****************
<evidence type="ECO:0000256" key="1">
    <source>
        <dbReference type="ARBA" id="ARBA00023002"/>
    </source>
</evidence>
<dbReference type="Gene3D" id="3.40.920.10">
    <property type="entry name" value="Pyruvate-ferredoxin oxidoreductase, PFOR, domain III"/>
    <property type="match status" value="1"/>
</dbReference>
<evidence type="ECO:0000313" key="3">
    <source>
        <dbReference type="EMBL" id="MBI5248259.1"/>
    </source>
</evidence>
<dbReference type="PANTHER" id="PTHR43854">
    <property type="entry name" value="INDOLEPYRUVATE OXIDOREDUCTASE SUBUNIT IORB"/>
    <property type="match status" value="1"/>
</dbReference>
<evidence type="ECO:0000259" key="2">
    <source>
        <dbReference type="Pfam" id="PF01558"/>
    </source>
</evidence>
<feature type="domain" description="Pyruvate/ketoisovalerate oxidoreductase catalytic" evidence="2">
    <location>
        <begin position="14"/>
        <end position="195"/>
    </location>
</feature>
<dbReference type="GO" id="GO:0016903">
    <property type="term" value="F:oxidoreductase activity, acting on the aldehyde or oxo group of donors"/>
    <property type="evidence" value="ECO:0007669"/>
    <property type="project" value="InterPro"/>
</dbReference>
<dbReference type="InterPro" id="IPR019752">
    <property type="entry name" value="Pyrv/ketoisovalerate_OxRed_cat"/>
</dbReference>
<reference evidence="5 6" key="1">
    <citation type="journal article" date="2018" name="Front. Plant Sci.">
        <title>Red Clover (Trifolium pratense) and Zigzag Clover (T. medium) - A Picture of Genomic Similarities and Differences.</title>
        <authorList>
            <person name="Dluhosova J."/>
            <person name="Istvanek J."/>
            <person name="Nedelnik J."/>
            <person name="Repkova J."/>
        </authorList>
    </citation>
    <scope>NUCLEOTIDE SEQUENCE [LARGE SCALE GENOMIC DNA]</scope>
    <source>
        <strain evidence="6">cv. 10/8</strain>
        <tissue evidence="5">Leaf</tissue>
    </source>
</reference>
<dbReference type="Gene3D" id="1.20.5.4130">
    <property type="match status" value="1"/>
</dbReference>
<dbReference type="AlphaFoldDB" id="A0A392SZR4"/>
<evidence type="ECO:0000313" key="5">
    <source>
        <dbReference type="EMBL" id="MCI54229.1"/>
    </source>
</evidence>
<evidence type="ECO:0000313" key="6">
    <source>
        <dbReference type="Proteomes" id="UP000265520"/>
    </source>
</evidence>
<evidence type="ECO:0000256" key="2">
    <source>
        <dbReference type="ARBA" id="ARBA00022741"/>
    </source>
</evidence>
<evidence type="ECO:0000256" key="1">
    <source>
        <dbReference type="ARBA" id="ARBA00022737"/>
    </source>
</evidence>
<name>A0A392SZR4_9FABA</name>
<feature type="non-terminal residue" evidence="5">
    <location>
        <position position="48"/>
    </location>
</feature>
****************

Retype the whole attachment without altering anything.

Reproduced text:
<evidence type="ECO:0000256" key="1">
    <source>
        <dbReference type="ARBA" id="ARBA00023002"/>
    </source>
</evidence>
<dbReference type="Gene3D" id="3.40.920.10">
    <property type="entry name" value="Pyruvate-ferredoxin oxidoreductase, PFOR, domain III"/>
    <property type="match status" value="1"/>
</dbReference>
<evidence type="ECO:0000313" key="3">
    <source>
        <dbReference type="EMBL" id="MBI5248259.1"/>
    </source>
</evidence>
<dbReference type="PANTHER" id="PTHR43854">
    <property type="entry name" value="INDOLEPYRUVATE OXIDOREDUCTASE SUBUNIT IORB"/>
    <property type="match status" value="1"/>
</dbReference>
<evidence type="ECO:0000259" key="2">
    <source>
        <dbReference type="Pfam" id="PF01558"/>
    </source>
</evidence>
<feature type="domain" description="Pyruvate/ketoisovalerate oxidoreductase catalytic" evidence="2">
    <location>
        <begin position="14"/>
        <end position="195"/>
    </location>
</feature>
<dbReference type="GO" id="GO:0016903">
    <property type="term" value="F:oxidoreductase activity, acting on the aldehyde or oxo group of donors"/>
    <property type="evidence" value="ECO:0007669"/>
    <property type="project" value="InterPro"/>
</dbReference>
<dbReference type="InterPro" id="IPR019752">
    <property type="entry name" value="Pyrv/ketoisovalerate_OxRed_cat"/>
</dbReference>
<reference evidence="5 6" key="1">
    <citation type="journal article" date="2018" name="Front. Plant Sci.">
        <title>Red Clover (Trifolium pratense) and Zigzag Clover (T. medium) - A Picture of Genomic Similarities and Differences.</title>
        <authorList>
            <person name="Dluhosova J."/>
            <person name="Istvanek J."/>
            <person name="Nedelnik J."/>
            <person name="Repkova J."/>
        </authorList>
    </citation>
    <scope>NUCLEOTIDE SEQUENCE [LARGE SCALE GENOMIC DNA]</scope>
    <source>
        <strain evidence="6">cv. 10/8</strain>
        <tissue evidence="5">Leaf</tissue>
    </source>
</reference>
<dbReference type="Gene3D" id="1.20.5.4130">
    <property type="match status" value="1"/>
</dbReference>
<dbReference type="AlphaFoldDB" id="A0A392SZR4"/>
<evidence type="ECO:0000313" key="5">
    <source>
        <dbReference type="EMBL" id="MCI54229.1"/>
    </source>
</evidence>
<evidence type="ECO:0000313" key="6">
    <source>
        <dbReference type="Proteomes" id="UP000265520"/>
    </source>
</evidence>
<evidence type="ECO:0000256" key="2">
    <source>
        <dbReference type="ARBA" id="ARBA00022741"/>
    </source>
</evidence>
<evidence type="ECO:0000256" key="1">
    <source>
        <dbReference type="ARBA" id="ARBA00022737"/>
    </source>
</evidence>
<name>A0A392SZR4_9FABA</name>
<feature type="non-terminal residue" evidence="5">
    <location>
        <position position="48"/>
    </location>
</feature>